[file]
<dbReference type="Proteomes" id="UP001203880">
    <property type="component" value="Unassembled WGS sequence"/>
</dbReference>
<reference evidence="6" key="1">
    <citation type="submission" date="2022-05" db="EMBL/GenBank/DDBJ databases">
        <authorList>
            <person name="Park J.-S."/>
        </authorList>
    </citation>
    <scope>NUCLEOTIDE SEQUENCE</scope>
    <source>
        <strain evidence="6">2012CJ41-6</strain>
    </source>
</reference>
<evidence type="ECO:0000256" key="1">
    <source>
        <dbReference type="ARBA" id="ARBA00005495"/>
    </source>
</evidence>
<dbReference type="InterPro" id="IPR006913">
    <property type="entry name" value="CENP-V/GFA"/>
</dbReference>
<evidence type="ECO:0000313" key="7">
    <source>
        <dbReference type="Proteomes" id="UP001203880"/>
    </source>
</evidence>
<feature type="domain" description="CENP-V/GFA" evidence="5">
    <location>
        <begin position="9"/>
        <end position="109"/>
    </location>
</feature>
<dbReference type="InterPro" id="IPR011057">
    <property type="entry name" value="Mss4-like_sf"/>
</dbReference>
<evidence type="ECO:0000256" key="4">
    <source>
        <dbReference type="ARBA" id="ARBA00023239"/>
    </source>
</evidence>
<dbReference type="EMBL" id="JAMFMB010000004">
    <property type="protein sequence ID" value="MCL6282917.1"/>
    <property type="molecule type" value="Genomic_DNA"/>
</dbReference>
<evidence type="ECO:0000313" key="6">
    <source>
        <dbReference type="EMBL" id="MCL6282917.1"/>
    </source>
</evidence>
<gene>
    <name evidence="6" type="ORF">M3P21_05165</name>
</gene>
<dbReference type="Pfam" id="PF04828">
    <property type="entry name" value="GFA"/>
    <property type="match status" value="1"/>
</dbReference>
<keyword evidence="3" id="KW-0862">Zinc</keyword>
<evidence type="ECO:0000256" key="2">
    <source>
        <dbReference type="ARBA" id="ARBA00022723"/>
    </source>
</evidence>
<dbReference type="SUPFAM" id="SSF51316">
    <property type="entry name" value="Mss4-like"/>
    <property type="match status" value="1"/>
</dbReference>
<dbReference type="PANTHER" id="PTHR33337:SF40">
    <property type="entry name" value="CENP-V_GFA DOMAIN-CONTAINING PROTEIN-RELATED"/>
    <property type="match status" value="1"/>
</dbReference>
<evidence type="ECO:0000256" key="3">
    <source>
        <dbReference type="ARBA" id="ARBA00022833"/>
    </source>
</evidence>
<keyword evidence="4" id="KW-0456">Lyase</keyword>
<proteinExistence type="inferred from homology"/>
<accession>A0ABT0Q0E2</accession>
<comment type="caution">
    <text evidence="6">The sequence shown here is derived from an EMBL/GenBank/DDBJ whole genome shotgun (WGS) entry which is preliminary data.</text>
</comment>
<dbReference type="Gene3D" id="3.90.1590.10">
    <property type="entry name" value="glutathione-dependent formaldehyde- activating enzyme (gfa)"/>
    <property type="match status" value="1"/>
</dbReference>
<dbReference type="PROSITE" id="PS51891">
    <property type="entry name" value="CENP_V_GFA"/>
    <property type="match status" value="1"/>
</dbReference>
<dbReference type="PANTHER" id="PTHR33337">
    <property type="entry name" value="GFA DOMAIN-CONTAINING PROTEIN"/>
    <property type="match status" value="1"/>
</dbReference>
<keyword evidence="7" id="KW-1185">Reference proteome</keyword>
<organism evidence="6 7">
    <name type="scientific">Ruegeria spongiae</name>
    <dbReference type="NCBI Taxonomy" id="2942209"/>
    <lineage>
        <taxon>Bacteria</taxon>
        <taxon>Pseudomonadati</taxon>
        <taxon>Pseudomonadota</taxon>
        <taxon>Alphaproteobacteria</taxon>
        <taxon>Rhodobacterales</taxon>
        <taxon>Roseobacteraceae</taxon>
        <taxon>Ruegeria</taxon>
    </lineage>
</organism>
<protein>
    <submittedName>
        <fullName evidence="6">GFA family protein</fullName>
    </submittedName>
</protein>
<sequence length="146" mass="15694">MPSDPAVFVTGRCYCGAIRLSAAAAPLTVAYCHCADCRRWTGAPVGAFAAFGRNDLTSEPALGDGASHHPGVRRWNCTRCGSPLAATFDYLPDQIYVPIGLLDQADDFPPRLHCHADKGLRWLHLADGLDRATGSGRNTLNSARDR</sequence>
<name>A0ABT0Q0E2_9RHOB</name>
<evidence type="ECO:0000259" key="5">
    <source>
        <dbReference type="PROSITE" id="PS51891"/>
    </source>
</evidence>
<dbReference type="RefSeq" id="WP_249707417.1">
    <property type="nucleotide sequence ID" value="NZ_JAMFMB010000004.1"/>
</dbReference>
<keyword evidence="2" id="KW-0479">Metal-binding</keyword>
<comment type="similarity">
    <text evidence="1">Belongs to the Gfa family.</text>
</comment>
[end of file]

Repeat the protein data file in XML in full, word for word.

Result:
<dbReference type="Proteomes" id="UP001203880">
    <property type="component" value="Unassembled WGS sequence"/>
</dbReference>
<reference evidence="6" key="1">
    <citation type="submission" date="2022-05" db="EMBL/GenBank/DDBJ databases">
        <authorList>
            <person name="Park J.-S."/>
        </authorList>
    </citation>
    <scope>NUCLEOTIDE SEQUENCE</scope>
    <source>
        <strain evidence="6">2012CJ41-6</strain>
    </source>
</reference>
<evidence type="ECO:0000256" key="1">
    <source>
        <dbReference type="ARBA" id="ARBA00005495"/>
    </source>
</evidence>
<dbReference type="InterPro" id="IPR006913">
    <property type="entry name" value="CENP-V/GFA"/>
</dbReference>
<evidence type="ECO:0000313" key="7">
    <source>
        <dbReference type="Proteomes" id="UP001203880"/>
    </source>
</evidence>
<feature type="domain" description="CENP-V/GFA" evidence="5">
    <location>
        <begin position="9"/>
        <end position="109"/>
    </location>
</feature>
<dbReference type="InterPro" id="IPR011057">
    <property type="entry name" value="Mss4-like_sf"/>
</dbReference>
<evidence type="ECO:0000256" key="4">
    <source>
        <dbReference type="ARBA" id="ARBA00023239"/>
    </source>
</evidence>
<dbReference type="EMBL" id="JAMFMB010000004">
    <property type="protein sequence ID" value="MCL6282917.1"/>
    <property type="molecule type" value="Genomic_DNA"/>
</dbReference>
<evidence type="ECO:0000313" key="6">
    <source>
        <dbReference type="EMBL" id="MCL6282917.1"/>
    </source>
</evidence>
<gene>
    <name evidence="6" type="ORF">M3P21_05165</name>
</gene>
<dbReference type="Pfam" id="PF04828">
    <property type="entry name" value="GFA"/>
    <property type="match status" value="1"/>
</dbReference>
<keyword evidence="3" id="KW-0862">Zinc</keyword>
<evidence type="ECO:0000256" key="2">
    <source>
        <dbReference type="ARBA" id="ARBA00022723"/>
    </source>
</evidence>
<dbReference type="SUPFAM" id="SSF51316">
    <property type="entry name" value="Mss4-like"/>
    <property type="match status" value="1"/>
</dbReference>
<dbReference type="PANTHER" id="PTHR33337:SF40">
    <property type="entry name" value="CENP-V_GFA DOMAIN-CONTAINING PROTEIN-RELATED"/>
    <property type="match status" value="1"/>
</dbReference>
<evidence type="ECO:0000256" key="3">
    <source>
        <dbReference type="ARBA" id="ARBA00022833"/>
    </source>
</evidence>
<keyword evidence="4" id="KW-0456">Lyase</keyword>
<proteinExistence type="inferred from homology"/>
<accession>A0ABT0Q0E2</accession>
<comment type="caution">
    <text evidence="6">The sequence shown here is derived from an EMBL/GenBank/DDBJ whole genome shotgun (WGS) entry which is preliminary data.</text>
</comment>
<dbReference type="Gene3D" id="3.90.1590.10">
    <property type="entry name" value="glutathione-dependent formaldehyde- activating enzyme (gfa)"/>
    <property type="match status" value="1"/>
</dbReference>
<dbReference type="PROSITE" id="PS51891">
    <property type="entry name" value="CENP_V_GFA"/>
    <property type="match status" value="1"/>
</dbReference>
<dbReference type="PANTHER" id="PTHR33337">
    <property type="entry name" value="GFA DOMAIN-CONTAINING PROTEIN"/>
    <property type="match status" value="1"/>
</dbReference>
<keyword evidence="7" id="KW-1185">Reference proteome</keyword>
<organism evidence="6 7">
    <name type="scientific">Ruegeria spongiae</name>
    <dbReference type="NCBI Taxonomy" id="2942209"/>
    <lineage>
        <taxon>Bacteria</taxon>
        <taxon>Pseudomonadati</taxon>
        <taxon>Pseudomonadota</taxon>
        <taxon>Alphaproteobacteria</taxon>
        <taxon>Rhodobacterales</taxon>
        <taxon>Roseobacteraceae</taxon>
        <taxon>Ruegeria</taxon>
    </lineage>
</organism>
<protein>
    <submittedName>
        <fullName evidence="6">GFA family protein</fullName>
    </submittedName>
</protein>
<sequence length="146" mass="15694">MPSDPAVFVTGRCYCGAIRLSAAAAPLTVAYCHCADCRRWTGAPVGAFAAFGRNDLTSEPALGDGASHHPGVRRWNCTRCGSPLAATFDYLPDQIYVPIGLLDQADDFPPRLHCHADKGLRWLHLADGLDRATGSGRNTLNSARDR</sequence>
<name>A0ABT0Q0E2_9RHOB</name>
<evidence type="ECO:0000259" key="5">
    <source>
        <dbReference type="PROSITE" id="PS51891"/>
    </source>
</evidence>
<dbReference type="RefSeq" id="WP_249707417.1">
    <property type="nucleotide sequence ID" value="NZ_JAMFMB010000004.1"/>
</dbReference>
<keyword evidence="2" id="KW-0479">Metal-binding</keyword>
<comment type="similarity">
    <text evidence="1">Belongs to the Gfa family.</text>
</comment>